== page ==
Mesle invites us to imagine our psyches -- our souls, as he puts it -- as ongoing acts of weaving a tapestry. The threads are our felt relationships with other people and with the landscapes that shape our physical and emotional lives. Always we are trying to create a tapestry out of these threads. These threads are our memories.
For Mesle a soul is not supernatural and it is not something that endures bodily death. It is as natural as a tree or a cloud. I shared Mesle's idea with Melissa Cowper-Smith and she reminded me that, even as our individual essences are weaving, they are also unraveling. Not only do we live from moment to moment; we die from moment to moment, too. As Whitehead puts it, no subject experiences twice. There is the cumulative development of the tapestry over time, perhaps resulting in a growth in wisdom and compassion. But there is also the perpetual perishing. We are more like clouds than we know.
When we try to remember all the threads that make us “us” we find it difficult. We tend to create a composite and forget the details. Here is how Melissa Cowper-Smith puts it:
I feel as though I can return to places in my mind, but then when I try to represent the place in an artwork I realize how much I forget. Like the shape of a shadow, or the way the light passes through the trees. My memory of a place seems to be a composite of many memories of the place.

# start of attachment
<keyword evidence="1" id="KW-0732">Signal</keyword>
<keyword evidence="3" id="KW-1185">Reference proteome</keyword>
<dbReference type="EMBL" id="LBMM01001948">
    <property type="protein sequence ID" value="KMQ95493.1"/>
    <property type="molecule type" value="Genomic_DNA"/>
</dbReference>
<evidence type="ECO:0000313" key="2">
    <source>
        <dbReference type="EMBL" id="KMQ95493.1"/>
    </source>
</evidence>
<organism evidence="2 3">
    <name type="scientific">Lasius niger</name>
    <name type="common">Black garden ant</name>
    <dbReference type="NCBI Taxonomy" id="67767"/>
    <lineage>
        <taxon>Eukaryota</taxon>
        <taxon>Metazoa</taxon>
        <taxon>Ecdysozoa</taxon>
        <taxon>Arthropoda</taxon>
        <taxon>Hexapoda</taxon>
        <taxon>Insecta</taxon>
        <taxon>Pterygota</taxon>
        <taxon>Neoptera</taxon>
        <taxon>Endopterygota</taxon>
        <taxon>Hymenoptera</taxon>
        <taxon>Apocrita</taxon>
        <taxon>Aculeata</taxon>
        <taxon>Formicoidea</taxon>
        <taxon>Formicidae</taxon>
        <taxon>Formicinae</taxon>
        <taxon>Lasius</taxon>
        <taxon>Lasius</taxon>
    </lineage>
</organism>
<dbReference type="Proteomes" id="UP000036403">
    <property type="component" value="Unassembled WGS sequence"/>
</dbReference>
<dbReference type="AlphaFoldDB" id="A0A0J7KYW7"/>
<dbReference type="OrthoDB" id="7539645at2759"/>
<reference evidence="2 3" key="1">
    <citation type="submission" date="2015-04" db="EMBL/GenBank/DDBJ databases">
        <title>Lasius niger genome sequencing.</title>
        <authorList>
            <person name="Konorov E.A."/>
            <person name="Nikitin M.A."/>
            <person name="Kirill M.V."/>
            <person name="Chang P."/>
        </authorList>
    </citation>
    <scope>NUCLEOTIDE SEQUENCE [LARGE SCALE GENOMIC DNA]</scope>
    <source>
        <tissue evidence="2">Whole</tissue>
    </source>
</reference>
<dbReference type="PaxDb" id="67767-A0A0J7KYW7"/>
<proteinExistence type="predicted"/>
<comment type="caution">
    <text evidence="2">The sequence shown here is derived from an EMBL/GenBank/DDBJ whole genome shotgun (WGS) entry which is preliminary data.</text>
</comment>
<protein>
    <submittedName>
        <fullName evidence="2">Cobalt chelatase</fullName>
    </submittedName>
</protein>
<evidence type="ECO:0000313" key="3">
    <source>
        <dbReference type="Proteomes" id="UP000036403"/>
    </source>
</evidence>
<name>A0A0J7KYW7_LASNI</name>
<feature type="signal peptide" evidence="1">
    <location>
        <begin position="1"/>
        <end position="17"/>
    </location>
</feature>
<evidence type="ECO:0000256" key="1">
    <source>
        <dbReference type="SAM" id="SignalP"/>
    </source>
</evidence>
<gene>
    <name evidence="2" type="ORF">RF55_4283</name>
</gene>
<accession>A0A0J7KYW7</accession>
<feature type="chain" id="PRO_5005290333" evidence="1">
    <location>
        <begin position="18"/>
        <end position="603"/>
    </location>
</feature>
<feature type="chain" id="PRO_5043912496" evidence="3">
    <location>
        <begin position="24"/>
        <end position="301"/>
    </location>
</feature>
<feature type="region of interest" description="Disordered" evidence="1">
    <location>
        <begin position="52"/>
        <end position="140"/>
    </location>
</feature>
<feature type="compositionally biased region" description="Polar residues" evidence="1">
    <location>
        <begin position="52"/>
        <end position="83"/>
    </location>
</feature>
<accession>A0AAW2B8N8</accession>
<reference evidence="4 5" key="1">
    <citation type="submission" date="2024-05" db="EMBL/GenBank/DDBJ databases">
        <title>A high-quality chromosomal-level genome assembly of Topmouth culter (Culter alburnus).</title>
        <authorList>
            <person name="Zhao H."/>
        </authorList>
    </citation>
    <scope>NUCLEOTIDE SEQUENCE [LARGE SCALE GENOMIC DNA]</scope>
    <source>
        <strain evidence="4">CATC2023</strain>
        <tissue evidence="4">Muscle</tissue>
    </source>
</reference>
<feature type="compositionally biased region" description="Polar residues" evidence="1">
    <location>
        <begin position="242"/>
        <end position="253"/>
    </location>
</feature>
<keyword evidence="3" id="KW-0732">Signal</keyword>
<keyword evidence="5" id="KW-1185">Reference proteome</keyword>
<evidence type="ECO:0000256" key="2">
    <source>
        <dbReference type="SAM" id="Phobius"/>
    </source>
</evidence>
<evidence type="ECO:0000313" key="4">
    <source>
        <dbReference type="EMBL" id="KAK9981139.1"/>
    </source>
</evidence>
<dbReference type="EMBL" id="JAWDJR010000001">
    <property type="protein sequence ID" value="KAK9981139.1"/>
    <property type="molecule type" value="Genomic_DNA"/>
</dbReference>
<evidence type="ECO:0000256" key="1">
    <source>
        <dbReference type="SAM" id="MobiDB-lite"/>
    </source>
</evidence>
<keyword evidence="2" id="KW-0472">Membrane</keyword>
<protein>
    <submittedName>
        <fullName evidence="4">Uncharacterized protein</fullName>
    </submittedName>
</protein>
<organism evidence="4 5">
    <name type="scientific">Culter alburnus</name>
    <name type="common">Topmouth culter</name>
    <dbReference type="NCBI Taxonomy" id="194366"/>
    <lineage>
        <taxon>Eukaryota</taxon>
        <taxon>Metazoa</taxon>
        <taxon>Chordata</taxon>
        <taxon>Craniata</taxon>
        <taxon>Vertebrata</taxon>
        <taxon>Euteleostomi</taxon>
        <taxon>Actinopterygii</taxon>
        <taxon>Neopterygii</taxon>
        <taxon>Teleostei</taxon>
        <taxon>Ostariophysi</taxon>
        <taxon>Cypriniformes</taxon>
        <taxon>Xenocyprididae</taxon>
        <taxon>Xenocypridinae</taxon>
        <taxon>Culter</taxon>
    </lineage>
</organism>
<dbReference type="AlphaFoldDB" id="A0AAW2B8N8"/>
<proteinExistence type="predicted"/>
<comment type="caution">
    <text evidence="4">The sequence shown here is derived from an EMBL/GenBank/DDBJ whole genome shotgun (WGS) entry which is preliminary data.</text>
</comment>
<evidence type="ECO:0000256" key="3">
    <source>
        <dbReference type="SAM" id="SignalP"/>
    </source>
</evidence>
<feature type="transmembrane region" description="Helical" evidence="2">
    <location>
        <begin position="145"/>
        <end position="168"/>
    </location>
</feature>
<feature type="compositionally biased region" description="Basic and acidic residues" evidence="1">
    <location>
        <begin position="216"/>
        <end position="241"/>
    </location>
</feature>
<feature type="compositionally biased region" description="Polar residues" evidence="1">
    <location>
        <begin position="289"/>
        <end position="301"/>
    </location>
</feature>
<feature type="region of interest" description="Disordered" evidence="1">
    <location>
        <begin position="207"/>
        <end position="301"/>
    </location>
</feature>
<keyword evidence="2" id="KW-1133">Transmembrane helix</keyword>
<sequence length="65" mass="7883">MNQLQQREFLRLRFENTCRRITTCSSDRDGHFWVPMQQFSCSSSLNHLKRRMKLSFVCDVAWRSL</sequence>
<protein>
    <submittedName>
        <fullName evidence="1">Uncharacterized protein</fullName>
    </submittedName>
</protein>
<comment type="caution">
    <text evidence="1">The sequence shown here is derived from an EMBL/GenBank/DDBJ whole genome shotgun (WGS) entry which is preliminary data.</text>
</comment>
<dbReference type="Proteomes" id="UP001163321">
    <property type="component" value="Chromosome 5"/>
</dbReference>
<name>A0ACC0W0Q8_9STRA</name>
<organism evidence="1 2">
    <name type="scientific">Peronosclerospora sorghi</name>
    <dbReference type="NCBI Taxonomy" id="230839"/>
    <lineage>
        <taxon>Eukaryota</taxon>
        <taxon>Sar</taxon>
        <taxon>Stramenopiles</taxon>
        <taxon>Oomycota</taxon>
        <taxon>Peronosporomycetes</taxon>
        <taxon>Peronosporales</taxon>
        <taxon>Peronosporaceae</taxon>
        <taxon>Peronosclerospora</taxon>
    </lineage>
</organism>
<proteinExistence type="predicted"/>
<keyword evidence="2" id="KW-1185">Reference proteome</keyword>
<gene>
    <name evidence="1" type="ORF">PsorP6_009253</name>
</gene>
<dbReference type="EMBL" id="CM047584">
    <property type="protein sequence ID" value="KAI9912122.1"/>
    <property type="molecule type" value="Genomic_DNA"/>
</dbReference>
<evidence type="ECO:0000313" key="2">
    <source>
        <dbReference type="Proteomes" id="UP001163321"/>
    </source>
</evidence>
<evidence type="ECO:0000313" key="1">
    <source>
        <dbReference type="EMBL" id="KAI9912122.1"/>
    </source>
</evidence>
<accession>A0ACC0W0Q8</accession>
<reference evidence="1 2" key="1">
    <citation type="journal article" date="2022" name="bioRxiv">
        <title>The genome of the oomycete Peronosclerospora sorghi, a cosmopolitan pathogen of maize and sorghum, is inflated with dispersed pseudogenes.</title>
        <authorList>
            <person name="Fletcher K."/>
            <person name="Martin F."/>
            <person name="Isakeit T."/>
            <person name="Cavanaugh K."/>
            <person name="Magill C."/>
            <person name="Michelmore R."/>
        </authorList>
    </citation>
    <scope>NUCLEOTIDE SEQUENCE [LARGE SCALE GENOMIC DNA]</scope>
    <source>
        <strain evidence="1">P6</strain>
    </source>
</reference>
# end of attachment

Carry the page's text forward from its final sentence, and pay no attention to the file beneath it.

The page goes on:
In order to de-compose the composite, in order to see the details, we can receive help form photographs. Melissa Cowper-Smith writes:
I like how photography can capture a particular moment, in a way that our memories can not....To capture a moment, even as it is passing.
You and I both know that we cannot fully capture a moment. The flow of the universe is a creative advance into novelty; and this advance involves and even requires a perishing, a passing away, of each moment. There can be no "new" without a passing away of the old. Even we are passing away all the time. My mother knew this. When she was 95 her 15 year old self was a memory.
The landscapes are changing, too. This is true of build landscapes and also natural landscapes. The reality of change is intensified when we think of light and its comings and goings. A landscape as experienced includes the dawn and dusk of light; and the light is always passing into something new, leaving something behind along the way.
Moreover, when we remember a landscape, we don’t just remember what it was, we remember how it felt. That memory becomes part of what we weave into the tapestry of our current situation, and it shapes how we will anticipate the future. Melissa Cowper-Smith puts it this way: As landscapes continue to change, we are very interested in imaging future landscapes and remembering the beauty of past landscapes.
Can we hold our photographs with a relaxed grasp, letting them remind us of the beauty of the past but also accept that the events they document are over? If we are never quite the same at any two moment, can we learn to say, of life itself, once is enough? Maybe it is enough to remember but not possess. Maybe it is enough to capture the moment, and appreciate it for what it was, but never own it, because only then can there be space for new light and new landscapes.
I find myself imagining future landscapes and hope that they can be beautiful for my children and all who live after I die. They will need as much beauty as their hearts can hold, and it is my job to make the world safe for their photographs. It is enough to live with the nostalgia and enjoy those brief moments, as in the video below, when things stand still, just for a moment. The moments are enough.
-- Jay McDaniel